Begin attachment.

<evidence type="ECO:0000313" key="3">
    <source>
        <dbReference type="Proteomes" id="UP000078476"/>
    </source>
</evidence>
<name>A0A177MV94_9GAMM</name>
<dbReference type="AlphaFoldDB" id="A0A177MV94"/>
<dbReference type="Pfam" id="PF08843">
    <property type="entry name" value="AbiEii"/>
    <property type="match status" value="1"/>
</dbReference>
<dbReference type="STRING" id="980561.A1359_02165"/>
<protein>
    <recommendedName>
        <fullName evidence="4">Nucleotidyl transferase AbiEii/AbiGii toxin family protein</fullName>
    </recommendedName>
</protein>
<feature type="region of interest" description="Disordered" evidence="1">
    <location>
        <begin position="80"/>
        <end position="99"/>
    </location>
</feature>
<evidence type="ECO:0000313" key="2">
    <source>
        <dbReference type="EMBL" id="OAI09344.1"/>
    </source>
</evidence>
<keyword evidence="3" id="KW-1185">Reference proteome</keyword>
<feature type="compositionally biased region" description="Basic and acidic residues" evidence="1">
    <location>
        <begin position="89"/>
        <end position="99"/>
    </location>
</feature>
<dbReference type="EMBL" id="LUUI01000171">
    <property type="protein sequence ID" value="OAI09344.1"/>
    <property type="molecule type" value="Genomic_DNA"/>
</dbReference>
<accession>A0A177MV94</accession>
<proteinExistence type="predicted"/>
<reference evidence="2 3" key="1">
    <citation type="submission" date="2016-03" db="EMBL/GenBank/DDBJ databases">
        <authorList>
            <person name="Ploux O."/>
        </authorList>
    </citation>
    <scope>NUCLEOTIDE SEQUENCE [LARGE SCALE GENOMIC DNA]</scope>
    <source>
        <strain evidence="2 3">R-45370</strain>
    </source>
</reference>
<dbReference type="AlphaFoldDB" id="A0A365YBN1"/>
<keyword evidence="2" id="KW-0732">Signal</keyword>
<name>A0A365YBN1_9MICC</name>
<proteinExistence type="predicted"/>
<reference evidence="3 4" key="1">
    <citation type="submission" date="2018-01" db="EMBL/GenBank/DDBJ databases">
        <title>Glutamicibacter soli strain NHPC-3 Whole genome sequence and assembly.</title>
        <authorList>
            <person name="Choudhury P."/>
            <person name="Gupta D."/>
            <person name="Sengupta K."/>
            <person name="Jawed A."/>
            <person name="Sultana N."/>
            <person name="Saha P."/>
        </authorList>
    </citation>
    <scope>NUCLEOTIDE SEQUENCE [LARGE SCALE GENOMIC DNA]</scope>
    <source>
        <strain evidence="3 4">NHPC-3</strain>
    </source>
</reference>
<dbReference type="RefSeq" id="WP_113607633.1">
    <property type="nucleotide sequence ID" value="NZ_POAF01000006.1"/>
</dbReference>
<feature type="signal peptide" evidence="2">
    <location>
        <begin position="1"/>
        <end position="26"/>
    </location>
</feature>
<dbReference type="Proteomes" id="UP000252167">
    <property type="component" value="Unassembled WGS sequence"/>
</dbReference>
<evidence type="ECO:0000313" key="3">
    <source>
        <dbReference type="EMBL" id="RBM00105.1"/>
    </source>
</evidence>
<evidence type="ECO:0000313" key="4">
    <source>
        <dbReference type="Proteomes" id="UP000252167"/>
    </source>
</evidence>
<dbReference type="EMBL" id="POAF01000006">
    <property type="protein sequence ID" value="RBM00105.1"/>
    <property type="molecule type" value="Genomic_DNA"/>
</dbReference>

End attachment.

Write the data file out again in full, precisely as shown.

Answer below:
<evidence type="ECO:0000313" key="3">
    <source>
        <dbReference type="Proteomes" id="UP000078476"/>
    </source>
</evidence>
<name>A0A177MV94_9GAMM</name>
<dbReference type="AlphaFoldDB" id="A0A177MV94"/>
<dbReference type="Pfam" id="PF08843">
    <property type="entry name" value="AbiEii"/>
    <property type="match status" value="1"/>
</dbReference>
<dbReference type="STRING" id="980561.A1359_02165"/>
<protein>
    <recommendedName>
        <fullName evidence="4">Nucleotidyl transferase AbiEii/AbiGii toxin family protein</fullName>
    </recommendedName>
</protein>
<feature type="region of interest" description="Disordered" evidence="1">
    <location>
        <begin position="80"/>
        <end position="99"/>
    </location>
</feature>
<evidence type="ECO:0000313" key="2">
    <source>
        <dbReference type="EMBL" id="OAI09344.1"/>
    </source>
</evidence>
<keyword evidence="3" id="KW-1185">Reference proteome</keyword>
<feature type="compositionally biased region" description="Basic and acidic residues" evidence="1">
    <location>
        <begin position="89"/>
        <end position="99"/>
    </location>
</feature>
<dbReference type="EMBL" id="LUUI01000171">
    <property type="protein sequence ID" value="OAI09344.1"/>
    <property type="molecule type" value="Genomic_DNA"/>
</dbReference>
<accession>A0A177MV94</accession>
<proteinExistence type="predicted"/>
<reference evidence="2 3" key="1">
    <citation type="submission" date="2016-03" db="EMBL/GenBank/DDBJ databases">
        <authorList>
            <person name="Ploux O."/>
        </authorList>
    </citation>
    <scope>NUCLEOTIDE SEQUENCE [LARGE SCALE GENOMIC DNA]</scope>
    <source>
        <strain evidence="2 3">R-45370</strain>
    </source>
</reference>
<dbReference type="AlphaFoldDB" id="A0A365YBN1"/>
<keyword evidence="2" id="KW-0732">Signal</keyword>
<name>A0A365YBN1_9MICC</name>
<proteinExistence type="predicted"/>
<reference evidence="3 4" key="1">
    <citation type="submission" date="2018-01" db="EMBL/GenBank/DDBJ databases">
        <title>Glutamicibacter soli strain NHPC-3 Whole genome sequence and assembly.</title>
        <authorList>
            <person name="Choudhury P."/>
            <person name="Gupta D."/>
            <person name="Sengupta K."/>
            <person name="Jawed A."/>
            <person name="Sultana N."/>
            <person name="Saha P."/>
        </authorList>
    </citation>
    <scope>NUCLEOTIDE SEQUENCE [LARGE SCALE GENOMIC DNA]</scope>
    <source>
        <strain evidence="3 4">NHPC-3</strain>
    </source>
</reference>
<dbReference type="RefSeq" id="WP_113607633.1">
    <property type="nucleotide sequence ID" value="NZ_POAF01000006.1"/>
</dbReference>
<feature type="signal peptide" evidence="2">
    <location>
        <begin position="1"/>
        <end position="26"/>
    </location>
</feature>
<dbReference type="Proteomes" id="UP000252167">
    <property type="component" value="Unassembled WGS sequence"/>
</dbReference>
<evidence type="ECO:0000313" key="3">
    <source>
        <dbReference type="EMBL" id="RBM00105.1"/>
    </source>
</evidence>
<evidence type="ECO:0000313" key="4">
    <source>
        <dbReference type="Proteomes" id="UP000252167"/>
    </source>
</evidence>
<dbReference type="EMBL" id="POAF01000006">
    <property type="protein sequence ID" value="RBM00105.1"/>
    <property type="molecule type" value="Genomic_DNA"/>
</dbReference>